Renewable energy research took another big step forward as a new material developed in Ireland could make Hydrogen a real option for everyone, potentially ending our dependence on petrol and diesel.
Researchers at the nanoscience research institute Crann, located in Trinity College Dublin, have developed a new material which enhances the splitting of water by using earth abundant raw materials at a low energy cost which releases Hydrogen as a source of clean energy.
If you ask an energy expert or anyone who knows basic chemistry, Hydrogen has been seen as the ideal energy source. It’s seen as an attractive energy source because it is pollution free and can be an energy carrier. Hydrogen as an energy source is prepared by splitting water electrically into its component parts of hydrogen and oxygen, a process called electrolysis.
The reason it is not more common is due to high production costs and large amounts of energy is required to create it but that could be all about to change.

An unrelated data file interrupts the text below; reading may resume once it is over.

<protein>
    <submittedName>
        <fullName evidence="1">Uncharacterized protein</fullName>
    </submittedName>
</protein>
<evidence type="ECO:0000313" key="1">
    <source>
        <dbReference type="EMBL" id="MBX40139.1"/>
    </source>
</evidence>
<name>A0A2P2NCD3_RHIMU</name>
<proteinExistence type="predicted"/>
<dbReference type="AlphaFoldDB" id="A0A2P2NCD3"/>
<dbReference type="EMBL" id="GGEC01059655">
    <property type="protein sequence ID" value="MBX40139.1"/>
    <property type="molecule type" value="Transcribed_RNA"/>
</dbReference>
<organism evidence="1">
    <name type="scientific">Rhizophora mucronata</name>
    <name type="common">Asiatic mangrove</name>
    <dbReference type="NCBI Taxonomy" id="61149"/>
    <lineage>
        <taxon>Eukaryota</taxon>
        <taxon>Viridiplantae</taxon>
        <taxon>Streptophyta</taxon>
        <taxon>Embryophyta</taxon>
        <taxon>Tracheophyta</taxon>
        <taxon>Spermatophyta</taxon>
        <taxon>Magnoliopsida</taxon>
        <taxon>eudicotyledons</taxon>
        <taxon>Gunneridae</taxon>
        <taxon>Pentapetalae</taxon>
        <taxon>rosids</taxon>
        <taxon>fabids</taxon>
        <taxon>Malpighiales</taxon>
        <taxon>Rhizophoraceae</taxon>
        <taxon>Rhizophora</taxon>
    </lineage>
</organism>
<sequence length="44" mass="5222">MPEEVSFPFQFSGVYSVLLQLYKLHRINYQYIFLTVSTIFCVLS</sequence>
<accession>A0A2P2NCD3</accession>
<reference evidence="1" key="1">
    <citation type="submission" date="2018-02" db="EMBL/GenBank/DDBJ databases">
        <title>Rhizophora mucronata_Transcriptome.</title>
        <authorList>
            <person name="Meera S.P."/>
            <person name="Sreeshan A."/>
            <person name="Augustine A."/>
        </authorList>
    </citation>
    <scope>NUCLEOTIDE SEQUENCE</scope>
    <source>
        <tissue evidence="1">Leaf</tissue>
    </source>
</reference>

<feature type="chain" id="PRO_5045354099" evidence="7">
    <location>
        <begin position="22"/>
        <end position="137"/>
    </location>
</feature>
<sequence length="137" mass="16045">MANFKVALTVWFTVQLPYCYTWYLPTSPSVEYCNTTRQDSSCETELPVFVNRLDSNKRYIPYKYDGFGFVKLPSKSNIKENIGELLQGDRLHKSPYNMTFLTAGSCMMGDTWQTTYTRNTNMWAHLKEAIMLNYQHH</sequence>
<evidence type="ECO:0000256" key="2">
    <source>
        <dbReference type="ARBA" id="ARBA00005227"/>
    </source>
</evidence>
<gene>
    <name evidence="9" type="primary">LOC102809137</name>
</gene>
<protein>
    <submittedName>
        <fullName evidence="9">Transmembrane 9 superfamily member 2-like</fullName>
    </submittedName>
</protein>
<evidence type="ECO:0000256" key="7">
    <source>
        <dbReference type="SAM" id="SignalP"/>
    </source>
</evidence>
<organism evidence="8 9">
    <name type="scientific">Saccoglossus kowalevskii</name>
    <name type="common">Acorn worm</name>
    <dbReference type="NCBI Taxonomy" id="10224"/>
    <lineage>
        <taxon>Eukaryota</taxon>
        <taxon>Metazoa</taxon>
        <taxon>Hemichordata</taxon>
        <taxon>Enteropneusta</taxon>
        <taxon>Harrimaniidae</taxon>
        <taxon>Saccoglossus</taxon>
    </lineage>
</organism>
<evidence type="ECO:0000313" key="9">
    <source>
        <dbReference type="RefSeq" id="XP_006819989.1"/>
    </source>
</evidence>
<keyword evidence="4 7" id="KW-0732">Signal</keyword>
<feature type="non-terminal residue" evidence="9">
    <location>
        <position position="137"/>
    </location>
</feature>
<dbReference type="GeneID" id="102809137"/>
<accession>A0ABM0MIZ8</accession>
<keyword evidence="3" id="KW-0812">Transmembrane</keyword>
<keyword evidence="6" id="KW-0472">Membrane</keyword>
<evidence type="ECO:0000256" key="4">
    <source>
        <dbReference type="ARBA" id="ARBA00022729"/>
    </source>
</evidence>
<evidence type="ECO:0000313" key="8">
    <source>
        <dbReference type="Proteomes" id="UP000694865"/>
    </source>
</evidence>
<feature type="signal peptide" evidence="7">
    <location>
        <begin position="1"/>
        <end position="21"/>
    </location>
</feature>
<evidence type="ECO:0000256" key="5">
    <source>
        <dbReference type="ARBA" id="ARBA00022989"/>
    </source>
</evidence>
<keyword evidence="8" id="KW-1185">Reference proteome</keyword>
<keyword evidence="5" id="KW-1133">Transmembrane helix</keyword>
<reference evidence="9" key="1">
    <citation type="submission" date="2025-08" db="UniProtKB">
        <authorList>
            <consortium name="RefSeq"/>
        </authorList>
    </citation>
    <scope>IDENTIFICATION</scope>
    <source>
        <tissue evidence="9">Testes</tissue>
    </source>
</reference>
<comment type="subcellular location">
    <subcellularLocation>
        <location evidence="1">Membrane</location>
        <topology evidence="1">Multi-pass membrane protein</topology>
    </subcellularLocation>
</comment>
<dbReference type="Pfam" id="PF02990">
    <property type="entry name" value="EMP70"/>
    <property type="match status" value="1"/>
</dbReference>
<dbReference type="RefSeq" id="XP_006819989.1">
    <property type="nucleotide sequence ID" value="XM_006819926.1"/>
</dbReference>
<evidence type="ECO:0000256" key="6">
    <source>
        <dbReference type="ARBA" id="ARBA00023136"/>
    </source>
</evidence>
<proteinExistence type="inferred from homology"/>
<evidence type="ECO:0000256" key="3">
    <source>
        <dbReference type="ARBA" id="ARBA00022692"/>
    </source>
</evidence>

Professor Mike Lyons, the principal investigator at Crann and TCD School of Chemistry explained:
“We are very excited about this very significant breakthrough. The adoption of this material in industry will mean that electrochemical hydrogen generation using photo (electrolysis) is now far more economically viable and will hasten adoption of hydrogen as a fuel in energy-efficient transportation.
“It should be noted that this discovery could only have been accomplished using the world class characterisation facilities and opportunity for interdisciplinary collaboration available within the School of Chemistry and Crann.
“Our disruptive materials breakthrough is momentous as it means much more energetically efficient and more economical hydrogen energy. This means that the cost of producing hydrogen via water electrolysis will be significantly reduced, which will result in a more rapid uptake of hydrogen as an automotive fuel.”
It is not yet known when consumers can expect Hydrogen to a mainstream option, but this breakthrough cannot be ignored and will no doubt put pressure on manufacturers to explore more renewable energy sources.